How many rhetorical questions do you ask in one day?
1? 10? 50? If you work in the customer service industry, like me, you probably ask anywhere from 50-100. The main rhetorical question being, “how are you doing today?”.
This is a question that very rarely requires an answer longer than 2 or 3 words, yet many customers feel the need to elaborate. They don’t just say “fine” or “good” like we expect, but they launch into a dissertation on their life and every problem under the sun.
Being a pretty even keeled person, I tend to listen and let it slide, but some of my co-workers get extremely distraught when they trap themselves with this dreaded question.
I say, if someone is making you a cappucino, they most likely do not have their phd in psychology. Not to say that baristas are stupid – on the contrary – I know some baristas who are professional students and get amazing grades, but they don’t want to solve the worlds problems.
Here is a solution. Next to the tip jar, in every coffeehouse (and if the coffeehouse you work at doesn’t even have a tip jar, high tail it to another establishment, for tips are the cornerstone of the barista trade!), there should be a can similar to the one Lucy had in “The Peanuts”. You know, the one that she collected her “5 cents” for psychiatric advice with. After all, it is difficult enough for people to drop their 2 pennies into the tip jar, let alone dig out another 5 cents to blurt out all their problems.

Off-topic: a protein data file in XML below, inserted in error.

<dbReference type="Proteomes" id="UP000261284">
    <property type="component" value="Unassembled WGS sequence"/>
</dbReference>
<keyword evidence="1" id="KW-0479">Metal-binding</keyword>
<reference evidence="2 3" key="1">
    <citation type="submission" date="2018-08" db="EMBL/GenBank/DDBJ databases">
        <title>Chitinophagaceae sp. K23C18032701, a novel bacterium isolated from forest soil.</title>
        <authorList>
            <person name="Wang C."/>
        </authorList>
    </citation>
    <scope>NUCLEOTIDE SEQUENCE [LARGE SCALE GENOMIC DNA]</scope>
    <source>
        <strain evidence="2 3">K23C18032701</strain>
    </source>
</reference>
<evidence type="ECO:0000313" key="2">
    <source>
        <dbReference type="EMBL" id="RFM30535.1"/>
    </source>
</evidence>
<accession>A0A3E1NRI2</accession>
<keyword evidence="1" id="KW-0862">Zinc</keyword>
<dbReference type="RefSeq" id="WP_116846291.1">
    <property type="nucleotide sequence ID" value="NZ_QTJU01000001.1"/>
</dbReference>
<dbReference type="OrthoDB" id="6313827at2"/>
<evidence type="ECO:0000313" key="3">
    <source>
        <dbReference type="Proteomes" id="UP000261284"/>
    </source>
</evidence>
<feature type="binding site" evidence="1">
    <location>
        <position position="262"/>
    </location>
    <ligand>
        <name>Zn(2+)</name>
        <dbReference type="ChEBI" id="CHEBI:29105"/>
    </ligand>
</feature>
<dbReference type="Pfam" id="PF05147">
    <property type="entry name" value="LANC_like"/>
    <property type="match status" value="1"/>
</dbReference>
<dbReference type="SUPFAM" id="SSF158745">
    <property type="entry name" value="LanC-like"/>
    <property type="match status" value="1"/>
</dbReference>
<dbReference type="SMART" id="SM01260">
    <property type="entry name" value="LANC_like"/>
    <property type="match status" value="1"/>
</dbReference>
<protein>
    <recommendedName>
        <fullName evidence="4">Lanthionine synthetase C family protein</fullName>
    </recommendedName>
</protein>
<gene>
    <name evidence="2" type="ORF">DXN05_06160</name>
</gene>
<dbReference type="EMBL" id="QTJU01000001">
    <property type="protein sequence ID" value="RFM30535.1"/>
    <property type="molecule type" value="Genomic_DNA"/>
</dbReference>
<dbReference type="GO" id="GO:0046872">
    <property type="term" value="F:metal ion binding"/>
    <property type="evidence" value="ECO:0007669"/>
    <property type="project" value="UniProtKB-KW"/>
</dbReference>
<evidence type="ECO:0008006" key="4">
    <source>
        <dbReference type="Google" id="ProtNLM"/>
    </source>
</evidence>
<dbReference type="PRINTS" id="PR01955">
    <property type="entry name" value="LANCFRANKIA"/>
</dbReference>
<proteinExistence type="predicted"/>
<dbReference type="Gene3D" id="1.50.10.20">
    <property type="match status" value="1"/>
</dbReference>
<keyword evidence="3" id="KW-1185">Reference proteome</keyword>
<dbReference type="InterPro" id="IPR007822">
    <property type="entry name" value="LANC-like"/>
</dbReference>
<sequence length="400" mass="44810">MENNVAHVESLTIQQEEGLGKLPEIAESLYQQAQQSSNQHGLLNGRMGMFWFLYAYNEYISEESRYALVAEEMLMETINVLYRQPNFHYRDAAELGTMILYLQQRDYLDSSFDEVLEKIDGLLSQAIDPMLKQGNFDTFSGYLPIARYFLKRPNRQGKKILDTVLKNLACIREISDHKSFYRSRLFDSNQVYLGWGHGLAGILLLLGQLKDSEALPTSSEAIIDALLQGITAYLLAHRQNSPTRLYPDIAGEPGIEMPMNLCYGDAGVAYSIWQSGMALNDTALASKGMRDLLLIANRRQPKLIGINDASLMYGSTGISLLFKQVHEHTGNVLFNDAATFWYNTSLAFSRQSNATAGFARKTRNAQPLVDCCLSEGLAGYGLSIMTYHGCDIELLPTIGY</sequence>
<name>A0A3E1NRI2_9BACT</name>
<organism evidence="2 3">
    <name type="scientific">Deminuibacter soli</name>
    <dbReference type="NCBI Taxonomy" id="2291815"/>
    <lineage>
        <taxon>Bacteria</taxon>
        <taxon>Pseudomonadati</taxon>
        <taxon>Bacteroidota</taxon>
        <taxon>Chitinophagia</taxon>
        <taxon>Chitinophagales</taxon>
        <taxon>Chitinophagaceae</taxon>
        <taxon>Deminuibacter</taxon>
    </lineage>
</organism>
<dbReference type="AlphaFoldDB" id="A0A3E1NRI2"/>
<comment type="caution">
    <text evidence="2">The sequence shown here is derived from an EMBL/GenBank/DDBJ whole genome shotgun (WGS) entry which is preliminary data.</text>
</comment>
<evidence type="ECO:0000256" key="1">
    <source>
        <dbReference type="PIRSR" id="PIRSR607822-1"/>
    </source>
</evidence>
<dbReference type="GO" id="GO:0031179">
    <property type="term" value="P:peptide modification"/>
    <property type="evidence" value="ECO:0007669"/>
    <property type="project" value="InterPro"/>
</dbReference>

This would work to the advantage of the workers because instead of rolling their eyes or tuning the customer out, they can merely point to the can and exclaim “if you want advice, cough up the dough, buddy!” Ofcourse, in theory this would always work, but in practice you could just upset people. The latter is more likely. So, if you take up this concept, please proceed with caution. You know how the yuppies get before they have their half-caff-double-latte-with-no-whip-and-extra-foam. If they only cared about the people picking the beans they drink daily, they would help out a fair trade cause instead of a local chain. see links below for starbucks info and what you can do to help the fair trade cause!
Keep this in mind. If you don’t want a lengthy answer, don’t ask a rhetorical question. It will only curtail you from the ability to read the book that you set down to wait on the customer. Hello is enough. Don’t even go to the “how are you today?” arena. The bout will take longer than you expected and you will be subject to boredom and polite rhetoric.
coming up from hippiegrrl…”my life and love canal – a 2 part series, 25 years later.”